Benzodiazepine (BZO) belongs to the psychoactive class of drugs prescribed to treat anxiety, depression, muscle relaxation, etc. Being called “Benzos,” they act on the central nervous system, lower brain activity, and provide a calm reaction.
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They are tranquilizers which are the most commonly prescribed medications in the United States. According to some trusted sources, nearly 70% of working people in the United States take benzos as prescription medication. Klonopin or Clonazepam is a benzodiazepine.
Table Of Contents:
- FDA-Approved Benzodiazepine Drugs
- Benzodiazepine Abuse Symptoms
- Behavioral symptoms of Benzodiazepine Abuse
- Benzodiazepine Detection
- Benzodiazepine Withdrawal Symptoms
Benzos are commonly abused because of their wide availability in the market. People may take an overdose either intentionally or accidentally. Abuse of Benzos may lead to lethal symptoms and consequences. Some of them take combinations of benzos with other drugs like alcohol that could be dangerous and lead to death.
FDA-Approved Benzodiazepine Drugs
There are more than 2000 Benzodiazepine drugs, but the FDA has approved 15 drugs in the United States. The prominent ones include
- Midazolam ( Versed)
- Triazolam (Halcion)
- Alprazolam (Xanax)
- Lorazepam (Ativan)
- Chlordiazepoxide (Librium)
- Diazepam (Valium)
- Clonazepam (Klonopin)
Among them, the most popular Benzodiazepine drugs include Xanax, Ativan, and Klonopin. Being abused, the U.S government had placed the Benzodiazepine drugs under Schedule III of the Controlled Substances Act.
Benzodiazepine Abuse Symptoms
Taking normal doses of the drug can relieve anxiety and depression. Some people may feel drowsy or dizzy. Higher doses of Benzos may cause the below symptoms.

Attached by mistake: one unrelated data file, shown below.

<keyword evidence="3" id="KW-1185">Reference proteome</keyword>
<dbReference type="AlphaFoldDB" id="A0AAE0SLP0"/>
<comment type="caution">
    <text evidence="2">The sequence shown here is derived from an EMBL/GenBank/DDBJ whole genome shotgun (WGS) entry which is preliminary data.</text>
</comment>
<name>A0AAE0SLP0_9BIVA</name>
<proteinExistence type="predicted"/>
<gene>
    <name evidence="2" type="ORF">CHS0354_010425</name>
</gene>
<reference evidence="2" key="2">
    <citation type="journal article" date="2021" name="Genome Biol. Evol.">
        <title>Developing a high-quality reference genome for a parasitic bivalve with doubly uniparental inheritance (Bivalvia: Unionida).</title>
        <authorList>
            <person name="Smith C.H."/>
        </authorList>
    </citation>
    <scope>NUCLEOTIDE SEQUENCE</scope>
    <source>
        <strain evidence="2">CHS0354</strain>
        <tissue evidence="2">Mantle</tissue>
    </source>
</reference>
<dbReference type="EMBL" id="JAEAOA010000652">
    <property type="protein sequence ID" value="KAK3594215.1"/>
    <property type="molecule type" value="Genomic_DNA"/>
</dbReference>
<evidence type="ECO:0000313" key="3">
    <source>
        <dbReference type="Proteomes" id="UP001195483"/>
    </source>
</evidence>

- Loss of appetite
- Lack of concentration
- Unable to see clearly
- Lack of motor coordination
- Mumbled speech
- Difficulty in breathing
- Coma and death (Extreme situations)
Behavioral symptoms of Benzodiazepine Abuse
- The person keeps himself away from friends, responsibilities, and family to use the drug.
- The individual’s only concern is to have a steady supply of the drug and stock the drugs at his home.
- The person involves obscene activities to pay for the drug-like borrowing money, stealing, or overusing credit cards.
- The person gets into some risky activities like driving after taking the drug.
- The person does not show any interest in maintaining his health or hygiene.
- The person undergoes a secret lifestyle as he does not want others to know about his drug abuse.
- In the worst cases, the person cannot have a steady state of mind. He would experience a change in mood often that would lead to depression, anxiety, and aggression.
Drug levels in ng/mL
Greater than 200 ng/mL (Urine)
2 hours to 4 days
Greater than 50 ng/mL (Saliva)
1 to 3 days
The Benzos can be traced in your urine for 2 hours to a maximum of 4 days since your last consumption. A mouth swab drug test can detect the drug for three days after your last intake. Use qualified home-based urine drug test kits and mouth swab drug test kits to personally check the levels of Benzos you have in your body.
Benzodiazepine Withdrawal Symptoms
It may last for weeks to months according to the intake and usage frequency. Some common withdrawal symptoms include hand tremors, irritation, insomnia, fatigue, headache, panic attacks, hypersensitivity to light and touch, etc.